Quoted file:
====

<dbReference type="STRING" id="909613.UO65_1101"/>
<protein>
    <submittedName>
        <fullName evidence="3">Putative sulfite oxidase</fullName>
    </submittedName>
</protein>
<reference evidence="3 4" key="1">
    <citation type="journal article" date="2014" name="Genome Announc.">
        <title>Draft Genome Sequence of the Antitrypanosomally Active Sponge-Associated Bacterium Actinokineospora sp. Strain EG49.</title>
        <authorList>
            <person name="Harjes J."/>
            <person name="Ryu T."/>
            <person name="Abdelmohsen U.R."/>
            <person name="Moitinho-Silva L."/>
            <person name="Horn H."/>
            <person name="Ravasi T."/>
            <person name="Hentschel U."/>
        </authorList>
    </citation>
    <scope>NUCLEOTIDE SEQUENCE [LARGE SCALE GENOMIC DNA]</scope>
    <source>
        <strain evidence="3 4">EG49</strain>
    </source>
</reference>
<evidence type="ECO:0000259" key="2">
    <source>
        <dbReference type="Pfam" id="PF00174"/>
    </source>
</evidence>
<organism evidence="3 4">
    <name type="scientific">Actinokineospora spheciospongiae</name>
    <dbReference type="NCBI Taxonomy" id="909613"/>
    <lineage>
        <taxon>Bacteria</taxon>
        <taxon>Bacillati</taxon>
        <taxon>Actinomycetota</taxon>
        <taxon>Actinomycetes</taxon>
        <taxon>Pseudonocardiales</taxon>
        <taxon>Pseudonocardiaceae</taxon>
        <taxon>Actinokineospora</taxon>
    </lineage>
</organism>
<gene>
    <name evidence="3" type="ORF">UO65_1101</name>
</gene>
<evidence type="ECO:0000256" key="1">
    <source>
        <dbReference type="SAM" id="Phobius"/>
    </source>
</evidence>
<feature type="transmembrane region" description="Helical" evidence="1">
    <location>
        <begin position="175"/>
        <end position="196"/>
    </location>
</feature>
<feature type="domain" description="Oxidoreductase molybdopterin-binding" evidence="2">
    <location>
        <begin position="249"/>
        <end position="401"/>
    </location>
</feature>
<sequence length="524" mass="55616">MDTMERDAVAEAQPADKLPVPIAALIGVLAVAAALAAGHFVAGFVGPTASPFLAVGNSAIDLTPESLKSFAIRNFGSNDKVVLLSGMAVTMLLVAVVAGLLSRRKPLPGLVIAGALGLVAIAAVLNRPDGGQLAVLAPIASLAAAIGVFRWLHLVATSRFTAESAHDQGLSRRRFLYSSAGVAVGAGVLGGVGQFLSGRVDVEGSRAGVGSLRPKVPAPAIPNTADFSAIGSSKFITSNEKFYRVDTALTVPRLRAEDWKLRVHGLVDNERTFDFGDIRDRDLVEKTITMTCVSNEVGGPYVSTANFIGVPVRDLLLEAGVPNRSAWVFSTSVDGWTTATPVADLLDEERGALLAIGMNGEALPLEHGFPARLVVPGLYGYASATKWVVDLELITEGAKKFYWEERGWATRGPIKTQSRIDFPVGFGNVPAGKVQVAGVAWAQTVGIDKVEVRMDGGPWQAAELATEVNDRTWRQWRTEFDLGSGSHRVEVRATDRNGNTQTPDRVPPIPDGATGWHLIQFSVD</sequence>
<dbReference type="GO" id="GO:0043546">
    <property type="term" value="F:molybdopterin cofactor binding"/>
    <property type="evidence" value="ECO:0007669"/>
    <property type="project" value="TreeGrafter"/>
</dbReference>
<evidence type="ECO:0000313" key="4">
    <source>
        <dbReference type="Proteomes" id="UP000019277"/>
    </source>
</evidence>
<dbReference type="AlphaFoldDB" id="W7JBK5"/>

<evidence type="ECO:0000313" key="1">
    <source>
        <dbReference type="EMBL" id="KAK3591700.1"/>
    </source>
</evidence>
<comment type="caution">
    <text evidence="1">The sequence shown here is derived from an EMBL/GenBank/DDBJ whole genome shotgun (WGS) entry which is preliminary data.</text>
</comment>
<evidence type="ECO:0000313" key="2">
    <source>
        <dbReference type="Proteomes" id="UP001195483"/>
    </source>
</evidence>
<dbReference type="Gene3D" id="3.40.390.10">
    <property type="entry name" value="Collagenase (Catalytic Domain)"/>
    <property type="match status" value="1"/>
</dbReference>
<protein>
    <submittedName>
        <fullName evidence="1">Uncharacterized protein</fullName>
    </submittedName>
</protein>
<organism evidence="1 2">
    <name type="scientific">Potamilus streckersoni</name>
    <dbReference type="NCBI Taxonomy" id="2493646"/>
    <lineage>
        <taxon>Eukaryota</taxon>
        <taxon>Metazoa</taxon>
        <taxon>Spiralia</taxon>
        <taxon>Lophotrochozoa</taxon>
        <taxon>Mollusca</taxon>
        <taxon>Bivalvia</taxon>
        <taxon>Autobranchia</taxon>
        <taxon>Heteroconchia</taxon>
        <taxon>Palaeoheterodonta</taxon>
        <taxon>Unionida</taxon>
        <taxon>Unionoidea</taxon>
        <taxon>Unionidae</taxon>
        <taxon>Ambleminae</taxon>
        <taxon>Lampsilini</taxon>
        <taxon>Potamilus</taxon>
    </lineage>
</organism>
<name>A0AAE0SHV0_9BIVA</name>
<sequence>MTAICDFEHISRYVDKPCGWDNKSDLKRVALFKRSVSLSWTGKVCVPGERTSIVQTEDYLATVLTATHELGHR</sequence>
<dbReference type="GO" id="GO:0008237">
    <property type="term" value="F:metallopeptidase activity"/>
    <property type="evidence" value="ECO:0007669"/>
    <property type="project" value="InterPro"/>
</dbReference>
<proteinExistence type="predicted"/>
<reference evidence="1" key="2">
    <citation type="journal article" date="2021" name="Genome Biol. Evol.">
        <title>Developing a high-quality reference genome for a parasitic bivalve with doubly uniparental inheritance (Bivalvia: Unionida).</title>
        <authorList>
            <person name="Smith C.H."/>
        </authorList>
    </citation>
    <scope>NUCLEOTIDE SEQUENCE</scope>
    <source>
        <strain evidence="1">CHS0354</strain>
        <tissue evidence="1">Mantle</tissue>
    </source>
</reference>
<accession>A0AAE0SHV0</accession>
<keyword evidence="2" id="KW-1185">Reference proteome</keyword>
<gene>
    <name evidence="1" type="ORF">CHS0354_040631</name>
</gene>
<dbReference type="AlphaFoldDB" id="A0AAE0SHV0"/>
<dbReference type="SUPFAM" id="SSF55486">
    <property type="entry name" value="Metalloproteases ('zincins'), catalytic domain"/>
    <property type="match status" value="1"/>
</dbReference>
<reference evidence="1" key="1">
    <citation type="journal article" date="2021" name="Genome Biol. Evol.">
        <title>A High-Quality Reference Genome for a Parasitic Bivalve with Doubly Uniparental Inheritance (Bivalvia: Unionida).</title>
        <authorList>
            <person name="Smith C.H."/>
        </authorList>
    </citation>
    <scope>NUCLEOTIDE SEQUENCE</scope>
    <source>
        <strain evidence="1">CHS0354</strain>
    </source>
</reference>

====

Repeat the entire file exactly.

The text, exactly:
<dbReference type="STRING" id="909613.UO65_1101"/>
<protein>
    <submittedName>
        <fullName evidence="3">Putative sulfite oxidase</fullName>
    </submittedName>
</protein>
<reference evidence="3 4" key="1">
    <citation type="journal article" date="2014" name="Genome Announc.">
        <title>Draft Genome Sequence of the Antitrypanosomally Active Sponge-Associated Bacterium Actinokineospora sp. Strain EG49.</title>
        <authorList>
            <person name="Harjes J."/>
            <person name="Ryu T."/>
            <person name="Abdelmohsen U.R."/>
            <person name="Moitinho-Silva L."/>
            <person name="Horn H."/>
            <person name="Ravasi T."/>
            <person name="Hentschel U."/>
        </authorList>
    </citation>
    <scope>NUCLEOTIDE SEQUENCE [LARGE SCALE GENOMIC DNA]</scope>
    <source>
        <strain evidence="3 4">EG49</strain>
    </source>
</reference>
<evidence type="ECO:0000259" key="2">
    <source>
        <dbReference type="Pfam" id="PF00174"/>
    </source>
</evidence>
<organism evidence="3 4">
    <name type="scientific">Actinokineospora spheciospongiae</name>
    <dbReference type="NCBI Taxonomy" id="909613"/>
    <lineage>
        <taxon>Bacteria</taxon>
        <taxon>Bacillati</taxon>
        <taxon>Actinomycetota</taxon>
        <taxon>Actinomycetes</taxon>
        <taxon>Pseudonocardiales</taxon>
        <taxon>Pseudonocardiaceae</taxon>
        <taxon>Actinokineospora</taxon>
    </lineage>
</organism>
<gene>
    <name evidence="3" type="ORF">UO65_1101</name>
</gene>
<evidence type="ECO:0000256" key="1">
    <source>
        <dbReference type="SAM" id="Phobius"/>
    </source>
</evidence>
<feature type="transmembrane region" description="Helical" evidence="1">
    <location>
        <begin position="175"/>
        <end position="196"/>
    </location>
</feature>
<feature type="domain" description="Oxidoreductase molybdopterin-binding" evidence="2">
    <location>
        <begin position="249"/>
        <end position="401"/>
    </location>
</feature>
<sequence length="524" mass="55616">MDTMERDAVAEAQPADKLPVPIAALIGVLAVAAALAAGHFVAGFVGPTASPFLAVGNSAIDLTPESLKSFAIRNFGSNDKVVLLSGMAVTMLLVAVVAGLLSRRKPLPGLVIAGALGLVAIAAVLNRPDGGQLAVLAPIASLAAAIGVFRWLHLVATSRFTAESAHDQGLSRRRFLYSSAGVAVGAGVLGGVGQFLSGRVDVEGSRAGVGSLRPKVPAPAIPNTADFSAIGSSKFITSNEKFYRVDTALTVPRLRAEDWKLRVHGLVDNERTFDFGDIRDRDLVEKTITMTCVSNEVGGPYVSTANFIGVPVRDLLLEAGVPNRSAWVFSTSVDGWTTATPVADLLDEERGALLAIGMNGEALPLEHGFPARLVVPGLYGYASATKWVVDLELITEGAKKFYWEERGWATRGPIKTQSRIDFPVGFGNVPAGKVQVAGVAWAQTVGIDKVEVRMDGGPWQAAELATEVNDRTWRQWRTEFDLGSGSHRVEVRATDRNGNTQTPDRVPPIPDGATGWHLIQFSVD</sequence>
<dbReference type="GO" id="GO:0043546">
    <property type="term" value="F:molybdopterin cofactor binding"/>
    <property type="evidence" value="ECO:0007669"/>
    <property type="project" value="TreeGrafter"/>
</dbReference>
<evidence type="ECO:0000313" key="4">
    <source>
        <dbReference type="Proteomes" id="UP000019277"/>
    </source>
</evidence>
<dbReference type="AlphaFoldDB" id="W7JBK5"/>

<evidence type="ECO:0000313" key="1">
    <source>
        <dbReference type="EMBL" id="KAK3591700.1"/>
    </source>
</evidence>
<comment type="caution">
    <text evidence="1">The sequence shown here is derived from an EMBL/GenBank/DDBJ whole genome shotgun (WGS) entry which is preliminary data.</text>
</comment>
<evidence type="ECO:0000313" key="2">
    <source>
        <dbReference type="Proteomes" id="UP001195483"/>
    </source>
</evidence>
<dbReference type="Gene3D" id="3.40.390.10">
    <property type="entry name" value="Collagenase (Catalytic Domain)"/>
    <property type="match status" value="1"/>
</dbReference>
<protein>
    <submittedName>
        <fullName evidence="1">Uncharacterized protein</fullName>
    </submittedName>
</protein>
<organism evidence="1 2">
    <name type="scientific">Potamilus streckersoni</name>
    <dbReference type="NCBI Taxonomy" id="2493646"/>
    <lineage>
        <taxon>Eukaryota</taxon>
        <taxon>Metazoa</taxon>
        <taxon>Spiralia</taxon>
        <taxon>Lophotrochozoa</taxon>
        <taxon>Mollusca</taxon>
        <taxon>Bivalvia</taxon>
        <taxon>Autobranchia</taxon>
        <taxon>Heteroconchia</taxon>
        <taxon>Palaeoheterodonta</taxon>
        <taxon>Unionida</taxon>
        <taxon>Unionoidea</taxon>
        <taxon>Unionidae</taxon>
        <taxon>Ambleminae</taxon>
        <taxon>Lampsilini</taxon>
        <taxon>Potamilus</taxon>
    </lineage>
</organism>
<name>A0AAE0SHV0_9BIVA</name>
<sequence>MTAICDFEHISRYVDKPCGWDNKSDLKRVALFKRSVSLSWTGKVCVPGERTSIVQTEDYLATVLTATHELGHR</sequence>
<dbReference type="GO" id="GO:0008237">
    <property type="term" value="F:metallopeptidase activity"/>
    <property type="evidence" value="ECO:0007669"/>
    <property type="project" value="InterPro"/>
</dbReference>
<proteinExistence type="predicted"/>
<reference evidence="1" key="2">
    <citation type="journal article" date="2021" name="Genome Biol. Evol.">
        <title>Developing a high-quality reference genome for a parasitic bivalve with doubly uniparental inheritance (Bivalvia: Unionida).</title>
        <authorList>
            <person name="Smith C.H."/>
        </authorList>
    </citation>
    <scope>NUCLEOTIDE SEQUENCE</scope>
    <source>
        <strain evidence="1">CHS0354</strain>
        <tissue evidence="1">Mantle</tissue>
    </source>
</reference>
<accession>A0AAE0SHV0</accession>
<keyword evidence="2" id="KW-1185">Reference proteome</keyword>
<gene>
    <name evidence="1" type="ORF">CHS0354_040631</name>
</gene>
<dbReference type="AlphaFoldDB" id="A0AAE0SHV0"/>
<dbReference type="SUPFAM" id="SSF55486">
    <property type="entry name" value="Metalloproteases ('zincins'), catalytic domain"/>
    <property type="match status" value="1"/>
</dbReference>
<reference evidence="1" key="1">
    <citation type="journal article" date="2021" name="Genome Biol. Evol.">
        <title>A High-Quality Reference Genome for a Parasitic Bivalve with Doubly Uniparental Inheritance (Bivalvia: Unionida).</title>
        <authorList>
            <person name="Smith C.H."/>
        </authorList>
    </citation>
    <scope>NUCLEOTIDE SEQUENCE</scope>
    <source>
        <strain evidence="1">CHS0354</strain>
    </source>
</reference>